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S.A.N.S. Episode 198: Alarm the Alarm

While “Write this Down” may be an expression used by teachers preparing students for an upcoming unit test, it’s also the name of a popular band. Back in 2005, Write This Down formed their Christian rock band in Minneapolis, Minnesota. This band consists of vocalist Nate Rockwell, Mike Kuwica, Nick Lombardo and Chad Nichols. Today’s song Alarm the Alarm sends an important message.

Be well balanced (temperate, sober of mind), be vigilant and cautious at all times; for that enemy of yours, the devil, roams around like a lion roaring [[f]in fierce hunger], seeking someone to seize upon and devour, 1 Peter 5:8.

While writing to first century Christians, one of Jesus’ disciples sounds the alarm about a daily spiritual threat. Peter appears to allude to Ephesians 2:2, pointing to the Devil’s ability to roam the earth as a fallen angel who was kicked out of heaven. If you want to be able to overcome daily temptations, 1 Corinthians 10:13, write down this passage so that you will find a way out of any temptation.

by Jay Mankus

S.A.N.S. Episode 71: Pray for Rain

Today’s group began in Minneapolis, Minnesota, disbanded in 1997 and reunited in Nashville, Tennessee three years later. To avoid a lawsuit, Prayer for Rain shortened their name to PFR upon their return to the concert circuit. “Pray for Rain” is a line from a poem that touched band member Patrick Andrew who convinced the group to adopt this name in 1992.

Call to Me and I will answer you and show you great and mighty things, fenced in and hidden, which you do not know (do not distinguish and recognize, have knowledge of and understand), Jeremiah 33:3.

From a genre perspective, PFR is the closest sound the Christian music industry has to a modern-day Beatles. When you listen to Pray For Run, you’ll sense and recognize how the Beatles influenced PFR’s distinct sound. The lyrics of Pray For Run speak to individuals who become comfortably numb, praying for rain to snap them out of their spiritual slumber. I hope you enjoy one of PFR’s first hit songs.

by Jay Mankus

What Happened to Being Honest?

On May 25th, George Floyd was killed in Minneapolis, Minnesota when white police officer Derek Chauvin knelt on his neck for nearly 10 minutes. This one act of hatred has ignited a series of protests and riots over the past 2 weeks. As Americans still stuck under state induced quarantines watched helplessly from home, anger was unleashed upon buildings, businesses and vacant malls across the country. As citizens began to express their concerns and opinions on social media, the Cancel Culture movement has risen up to condemn, punish and silence those who deviate from mainstream progressive ideology.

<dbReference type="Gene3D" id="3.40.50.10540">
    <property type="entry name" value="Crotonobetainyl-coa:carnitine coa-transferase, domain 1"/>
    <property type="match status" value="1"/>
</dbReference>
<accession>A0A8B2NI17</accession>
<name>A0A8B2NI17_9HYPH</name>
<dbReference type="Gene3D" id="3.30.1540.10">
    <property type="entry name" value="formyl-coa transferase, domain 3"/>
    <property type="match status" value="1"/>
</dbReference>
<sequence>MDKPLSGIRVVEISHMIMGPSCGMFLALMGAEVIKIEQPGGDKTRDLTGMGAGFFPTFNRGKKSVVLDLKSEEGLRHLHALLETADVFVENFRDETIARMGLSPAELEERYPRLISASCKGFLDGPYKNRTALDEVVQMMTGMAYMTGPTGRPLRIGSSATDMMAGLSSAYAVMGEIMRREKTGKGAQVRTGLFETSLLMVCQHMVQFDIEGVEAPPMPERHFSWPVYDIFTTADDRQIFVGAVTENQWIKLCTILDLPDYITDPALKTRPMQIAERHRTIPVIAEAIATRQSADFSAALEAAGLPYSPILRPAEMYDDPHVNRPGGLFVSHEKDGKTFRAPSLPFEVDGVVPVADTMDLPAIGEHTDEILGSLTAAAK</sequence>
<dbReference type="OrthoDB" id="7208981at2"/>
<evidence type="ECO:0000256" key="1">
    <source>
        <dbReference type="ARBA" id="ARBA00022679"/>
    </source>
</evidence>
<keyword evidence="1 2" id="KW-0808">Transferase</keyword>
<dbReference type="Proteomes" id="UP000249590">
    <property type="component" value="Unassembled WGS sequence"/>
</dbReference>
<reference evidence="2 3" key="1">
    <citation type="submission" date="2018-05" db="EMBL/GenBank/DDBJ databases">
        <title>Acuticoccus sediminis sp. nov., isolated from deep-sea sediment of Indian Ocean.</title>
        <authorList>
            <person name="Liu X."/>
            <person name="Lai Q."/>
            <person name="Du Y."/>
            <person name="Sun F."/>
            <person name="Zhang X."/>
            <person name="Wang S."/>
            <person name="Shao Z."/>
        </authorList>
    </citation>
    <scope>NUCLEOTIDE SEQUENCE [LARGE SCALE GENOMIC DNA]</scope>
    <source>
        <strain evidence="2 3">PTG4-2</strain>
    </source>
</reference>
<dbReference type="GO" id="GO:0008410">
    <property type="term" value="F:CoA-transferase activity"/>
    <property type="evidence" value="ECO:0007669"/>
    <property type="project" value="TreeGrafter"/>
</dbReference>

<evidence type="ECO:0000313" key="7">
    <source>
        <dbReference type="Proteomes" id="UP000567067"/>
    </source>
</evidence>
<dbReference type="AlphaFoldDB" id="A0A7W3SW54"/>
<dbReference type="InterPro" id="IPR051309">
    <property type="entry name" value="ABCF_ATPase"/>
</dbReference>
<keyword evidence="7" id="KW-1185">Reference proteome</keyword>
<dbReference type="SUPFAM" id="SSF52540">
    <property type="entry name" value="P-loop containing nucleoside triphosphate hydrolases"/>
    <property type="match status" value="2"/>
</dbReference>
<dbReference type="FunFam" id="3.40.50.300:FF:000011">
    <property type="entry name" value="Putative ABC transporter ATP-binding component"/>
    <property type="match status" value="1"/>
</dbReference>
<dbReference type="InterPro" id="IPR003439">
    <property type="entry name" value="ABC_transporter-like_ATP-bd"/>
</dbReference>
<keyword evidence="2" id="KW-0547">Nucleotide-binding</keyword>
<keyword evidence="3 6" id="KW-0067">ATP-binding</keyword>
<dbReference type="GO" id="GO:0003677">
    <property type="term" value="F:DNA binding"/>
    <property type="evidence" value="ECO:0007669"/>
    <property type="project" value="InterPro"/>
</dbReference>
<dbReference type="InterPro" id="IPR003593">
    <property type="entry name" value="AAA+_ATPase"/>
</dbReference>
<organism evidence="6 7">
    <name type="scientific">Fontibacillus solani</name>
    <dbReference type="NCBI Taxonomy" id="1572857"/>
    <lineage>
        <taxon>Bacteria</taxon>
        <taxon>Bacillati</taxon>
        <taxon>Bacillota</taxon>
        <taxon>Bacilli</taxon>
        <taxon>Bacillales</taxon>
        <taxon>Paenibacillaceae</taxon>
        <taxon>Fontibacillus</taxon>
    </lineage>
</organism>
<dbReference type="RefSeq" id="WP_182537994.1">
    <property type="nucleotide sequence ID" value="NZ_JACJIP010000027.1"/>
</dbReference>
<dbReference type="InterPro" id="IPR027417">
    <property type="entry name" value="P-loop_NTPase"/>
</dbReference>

But in your hearts set Christ apart as holy [and acknowledge Him] as Lord. Always be ready to give a logical defense to anyone who asks you to account for the hope that is in you, but do it courteously and respectfully, 1 Timothy 3:15.

As each day passes, the backlash against honest tweets continues. The first victim of this backlash was Sacramento Kings Play by Play announcer Grant Napear. Napear was fired by his radio station and forced to resign from his 22 year position with the Kings all because he replied to a tweet “All Lives Matter.” The next was New Orleans Saints quarterback Drew Brees who made a statement about honoring the flag in an interview during Memorial Day Weekend. While Brees wasn’t cut by the Saints, he was shamed into apologizing for expressing his heart felt beliefs about patriotism. James Bennet of the New York Times was forced to resign after agreeing to print an Opinion Editorial written by conservative Senator Tom Cotton.

[And see to it that] your conscience is entirely clear (unimpaired), so that, when you are falsely accused as evildoers, those who threaten you abusively and revile your right behavior in Christ may come to be ashamed [of slandering your good lives]. 17 For [it is] better to suffer [unjustly] for doing right, if that should be God’s will, than to suffer [justly] for doing wrong, 1 Peter 3:16-17.

One of Jesus’ disciples made an interesting observation in the first century. After publicly denying knowing Jesus, Peter is restored in John 21:15-19. This conversation seems to have empowered Peter to become a spiritual rock, eager to share his faith after Jesus rose from the dead. However, Peter adds a disclaimer, when you do share your faith, you may suffer. Although Peter doesn’t specify what kind of suffering, it appears to be socially. In other words, you won’t be the most popular person, but when you’re criticized for doing the right thing, it’s worth the backlash. I don’t know how long this trend will continue, but when you do express your beliefs, do so with a gentle, courteous and respectful spirit.

by Jay Mankus

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